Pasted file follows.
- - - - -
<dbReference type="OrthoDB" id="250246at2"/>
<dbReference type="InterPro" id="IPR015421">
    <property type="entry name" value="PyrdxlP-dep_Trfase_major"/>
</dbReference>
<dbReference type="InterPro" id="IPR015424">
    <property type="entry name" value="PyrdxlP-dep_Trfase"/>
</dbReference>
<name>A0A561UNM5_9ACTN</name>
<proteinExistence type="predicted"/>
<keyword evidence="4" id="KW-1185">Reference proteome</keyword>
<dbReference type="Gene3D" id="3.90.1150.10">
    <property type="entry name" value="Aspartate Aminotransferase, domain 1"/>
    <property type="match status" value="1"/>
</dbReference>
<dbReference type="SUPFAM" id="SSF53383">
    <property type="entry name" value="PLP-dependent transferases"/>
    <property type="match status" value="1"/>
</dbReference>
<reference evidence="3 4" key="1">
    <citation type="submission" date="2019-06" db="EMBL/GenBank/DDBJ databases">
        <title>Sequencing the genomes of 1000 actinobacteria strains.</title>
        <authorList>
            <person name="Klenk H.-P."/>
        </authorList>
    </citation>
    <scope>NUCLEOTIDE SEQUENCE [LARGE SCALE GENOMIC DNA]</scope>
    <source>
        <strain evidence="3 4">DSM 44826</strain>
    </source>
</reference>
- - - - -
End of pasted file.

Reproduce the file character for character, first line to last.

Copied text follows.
<dbReference type="OrthoDB" id="250246at2"/>
<dbReference type="InterPro" id="IPR015421">
    <property type="entry name" value="PyrdxlP-dep_Trfase_major"/>
</dbReference>
<dbReference type="InterPro" id="IPR015424">
    <property type="entry name" value="PyrdxlP-dep_Trfase"/>
</dbReference>
<name>A0A561UNM5_9ACTN</name>
<proteinExistence type="predicted"/>
<keyword evidence="4" id="KW-1185">Reference proteome</keyword>
<dbReference type="Gene3D" id="3.90.1150.10">
    <property type="entry name" value="Aspartate Aminotransferase, domain 1"/>
    <property type="match status" value="1"/>
</dbReference>
<dbReference type="SUPFAM" id="SSF53383">
    <property type="entry name" value="PLP-dependent transferases"/>
    <property type="match status" value="1"/>
</dbReference>
<reference evidence="3 4" key="1">
    <citation type="submission" date="2019-06" db="EMBL/GenBank/DDBJ databases">
        <title>Sequencing the genomes of 1000 actinobacteria strains.</title>
        <authorList>
            <person name="Klenk H.-P."/>
        </authorList>
    </citation>
    <scope>NUCLEOTIDE SEQUENCE [LARGE SCALE GENOMIC DNA]</scope>
    <source>
        <strain evidence="3 4">DSM 44826</strain>
    </source>
</reference>